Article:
Broadway To Vegas



Copyright: October 12, 2003
By: Laura Deni


Siegfried & Roy
Illusionist Roy Horn, who was attacked by a white tiger during a performance of the Siegfried & Roy show at the Mirage hotel last week, remains in critical condition at University Medical Center in Las Vegas. The good news is he is improving - thanks to his beloved pet dog.

Asked if he wanted to see his pet animal Roy, who communicates through blinking and hand squeezing, indicated that he did. The pet was brought to him and Roy immediately perked up. Officials say, under doctor's orders, the dog is now officially part of Roy's medical team.

Much air time and ink has been given to contrived speculations as to why Montecore attacked Roy. The specific trigger may never be known.

The basic answer is - because he's a wild animal, that's why.

Roy with White Lion Pride
Since the horrific event last week, instead of Siegfried and Roy pulling tricks with trained animals, the wild beasts being taught to jump through hoops are the press. The fifth estate, in an attempt to cover a legitimate news story, find themselves in a morass of smoke and mirrors.

Anybody who experiences a traumatic event, especially if anesthetic or pain killers are involved, will experience two phases; an emotional maudlin one where they are vulnerable to manipulation and a second phase of thinking they can do too much, which also permits them to be manipulated.

Likewise, the family or extended family of the victim also goes through some serious roller coaster rides.

Many times the social status or financial situation of the family or extended family is effected by the injured person. The ancillary folks have their own overwhelming emotional events including; seeing events out of perspective; desiring the facts to support their need not to feel guilty; concerned about their own future; a need to protect someone or something; looking for people to blame; thinking up excuses; unfiltered verbalization of random thoughts in an effort to come to terms with the situation.

This vulnerability of the family and extended family can then be exploited by others - many of whom call themselves friends.

The tragedy of Roy being attacked by a tiger has now turned into a three-ring circus.

The hyperbole oozing from the lips of people who know better will not help Roy recover. The colorful lies will not benefit the business. Rather, the mixed message spin amounts to a loose cannon taking direct aim on the industry that Siegfried & Roy established in Las Vegas.

Steve Wynn. Photo By: Laura Deni
In what may be the only ridiculous statement to ever be uttered from Steve Wynn's mouth, the hotel mogul told veteran Las Vegas newsman Gary Waddell on television station KLAS-TV, that Montecore was set off by the oversized hair-do on a front-row spectator.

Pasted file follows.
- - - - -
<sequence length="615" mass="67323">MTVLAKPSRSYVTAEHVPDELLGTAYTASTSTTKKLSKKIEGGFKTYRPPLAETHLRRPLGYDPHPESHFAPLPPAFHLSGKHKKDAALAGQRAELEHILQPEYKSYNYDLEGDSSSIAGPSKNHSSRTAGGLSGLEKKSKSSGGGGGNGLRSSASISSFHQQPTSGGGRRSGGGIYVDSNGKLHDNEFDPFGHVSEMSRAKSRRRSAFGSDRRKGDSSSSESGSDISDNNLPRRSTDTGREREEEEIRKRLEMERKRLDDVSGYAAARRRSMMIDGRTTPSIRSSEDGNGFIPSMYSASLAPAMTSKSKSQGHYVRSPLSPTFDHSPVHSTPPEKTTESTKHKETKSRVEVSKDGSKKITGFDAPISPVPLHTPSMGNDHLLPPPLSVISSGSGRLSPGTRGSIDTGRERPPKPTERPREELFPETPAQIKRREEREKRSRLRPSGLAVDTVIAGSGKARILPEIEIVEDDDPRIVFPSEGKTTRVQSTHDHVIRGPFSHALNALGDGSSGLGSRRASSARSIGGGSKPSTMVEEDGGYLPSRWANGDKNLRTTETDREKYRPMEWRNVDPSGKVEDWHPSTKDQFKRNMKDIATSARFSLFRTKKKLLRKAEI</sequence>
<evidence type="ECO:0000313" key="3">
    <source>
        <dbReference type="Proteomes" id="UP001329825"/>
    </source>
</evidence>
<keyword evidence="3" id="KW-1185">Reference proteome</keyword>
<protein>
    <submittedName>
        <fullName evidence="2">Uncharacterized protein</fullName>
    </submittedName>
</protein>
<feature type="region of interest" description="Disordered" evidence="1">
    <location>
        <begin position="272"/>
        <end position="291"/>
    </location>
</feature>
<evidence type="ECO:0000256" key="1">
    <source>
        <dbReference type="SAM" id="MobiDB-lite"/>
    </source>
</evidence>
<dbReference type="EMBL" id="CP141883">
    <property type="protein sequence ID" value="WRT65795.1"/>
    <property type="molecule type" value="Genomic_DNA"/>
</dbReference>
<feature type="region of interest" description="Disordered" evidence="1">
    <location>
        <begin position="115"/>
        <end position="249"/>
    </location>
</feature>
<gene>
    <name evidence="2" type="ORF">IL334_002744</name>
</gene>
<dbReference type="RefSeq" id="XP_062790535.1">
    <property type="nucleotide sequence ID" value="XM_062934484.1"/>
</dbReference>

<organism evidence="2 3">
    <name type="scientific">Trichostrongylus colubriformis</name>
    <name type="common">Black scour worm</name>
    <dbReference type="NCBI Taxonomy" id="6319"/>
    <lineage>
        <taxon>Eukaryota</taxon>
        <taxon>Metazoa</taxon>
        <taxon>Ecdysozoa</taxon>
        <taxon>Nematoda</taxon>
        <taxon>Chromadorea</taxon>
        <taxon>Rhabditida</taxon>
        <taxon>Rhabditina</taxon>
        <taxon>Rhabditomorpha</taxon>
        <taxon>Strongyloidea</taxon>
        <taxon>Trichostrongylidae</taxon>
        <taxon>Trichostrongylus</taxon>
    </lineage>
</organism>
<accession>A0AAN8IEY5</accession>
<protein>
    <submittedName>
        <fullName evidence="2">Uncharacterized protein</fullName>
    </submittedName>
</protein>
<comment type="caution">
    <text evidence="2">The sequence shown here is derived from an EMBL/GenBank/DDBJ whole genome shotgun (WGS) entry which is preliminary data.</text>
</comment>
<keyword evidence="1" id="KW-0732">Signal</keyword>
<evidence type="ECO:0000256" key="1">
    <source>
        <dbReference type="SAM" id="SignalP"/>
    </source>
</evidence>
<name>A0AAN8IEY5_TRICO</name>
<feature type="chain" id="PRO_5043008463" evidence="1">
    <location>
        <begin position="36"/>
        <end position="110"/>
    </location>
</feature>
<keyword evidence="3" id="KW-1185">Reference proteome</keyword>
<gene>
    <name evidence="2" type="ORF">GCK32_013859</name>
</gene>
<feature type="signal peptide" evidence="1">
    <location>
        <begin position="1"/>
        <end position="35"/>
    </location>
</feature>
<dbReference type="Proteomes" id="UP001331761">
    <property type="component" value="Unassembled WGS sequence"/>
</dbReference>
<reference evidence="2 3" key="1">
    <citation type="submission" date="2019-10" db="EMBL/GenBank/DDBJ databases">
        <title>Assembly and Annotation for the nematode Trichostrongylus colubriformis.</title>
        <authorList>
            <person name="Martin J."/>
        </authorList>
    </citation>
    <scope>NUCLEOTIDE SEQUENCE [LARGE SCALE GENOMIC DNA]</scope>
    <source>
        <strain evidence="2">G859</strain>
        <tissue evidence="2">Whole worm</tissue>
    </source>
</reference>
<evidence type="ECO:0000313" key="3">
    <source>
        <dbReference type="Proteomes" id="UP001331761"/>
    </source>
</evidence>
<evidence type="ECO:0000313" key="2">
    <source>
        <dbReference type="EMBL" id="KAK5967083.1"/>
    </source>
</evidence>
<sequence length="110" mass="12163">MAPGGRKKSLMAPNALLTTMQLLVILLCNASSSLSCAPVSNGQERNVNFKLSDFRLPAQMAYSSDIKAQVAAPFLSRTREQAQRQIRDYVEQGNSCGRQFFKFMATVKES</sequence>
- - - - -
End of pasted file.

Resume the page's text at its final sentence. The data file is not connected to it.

According to Wynn, Montecore dropped to all fours, not because the command to lie down is in the act, but because the big kitty wanted to check out the big hair. The up close view Montecore wanted of the bouffant, set off the events that left one-half of Siegfried & Roy in critical condition.

"(Montecore) did a 90-degree turn and faced sideways toward the woman with the big hairdo," said Wynn, who not only wasn't at the show but wasn't even in Nevada. He based his verbiage upon his statements that a tape of that particular show exists.

"For whatever reason, Montecore was fascinated and distracted by the guest sitting ringside."

Steve Wynn's long-standing, serious vision problems, including a time when he used a guide dog, have been extensively reported by the press.

Wynn not only claims to have seen the tape, but gives a report in vivid detail including asserting that "the tiger leaned over and put his face four inches from the woman's face."

Four inches.

The emotionally involved Wynn needs to restrain his color commentary and stick to what he does best - successfully run a business - and stay out of the publicity spin of this tragic event.

A women with a bouffant hairdo, sitting in the front row, reached her hand out to pet the beast which was close enough for her to touch??? Reach your hand out.

That's the distance of close enough to touch. Four inches is even closer.

Wynn and Siegfried & Roy manager Bernie Yuman insist a tape of that tragic performance exists. Officials of the Mirage confirm there is a tape saying it is in safe keeping and that government officials with jurisdiction will be permitted to view it.

If there is such a tape it was shot with a stationary video camera in the back of the room. One camera angle and no close up shots. The person who usually runs the camera told Las Vegas NBC-TV affiliate KVBC that no tape was in the camera.

Yuman, in an updated visit with CNN's Larry King on his Friday night program, evaded King's direct questions regarding Wynn's statements - opting to call Wynn a friend and a member of the Siegfried & Roy family.

It is also Yuman's deliberately vague answers that helped pull a veil of suspicion over what should be a simple situation. After the accident occurred Yuman was asked if Roy could speak. Yuman - who has never been known for an effervescent personality - paused, stayed expressionless and then finally answered - he communicates.

Roy with one of Siegfried & Roy's numerous awards for magic and illusion. Photo By: Laura Deni
Answer a direct question with a direct answer. Examples: No, he cannot speak because he is on a ventilator. No, he can't speak because he has a tube down his throat. He is communicating by ....

Announcing that Roy's condition is being viewed second by second, minute by minute sends a message that questions need to be repeated every minute, because there might be a change.

When people who are in the know don't give direct answers the door is left open for those who don't know whereof they speak to chatter.

In full disclosure, this past week Broadway To Vegas has been interviewed about Siegfried & Roy and Las Vegas by The New York Times, CNN, MSNBC and A&E.

The Mirage is part of a publicly traded conglomerate. When the accident occurred there was speculation that a stock drop would occur the following Monday. The change was miniscule.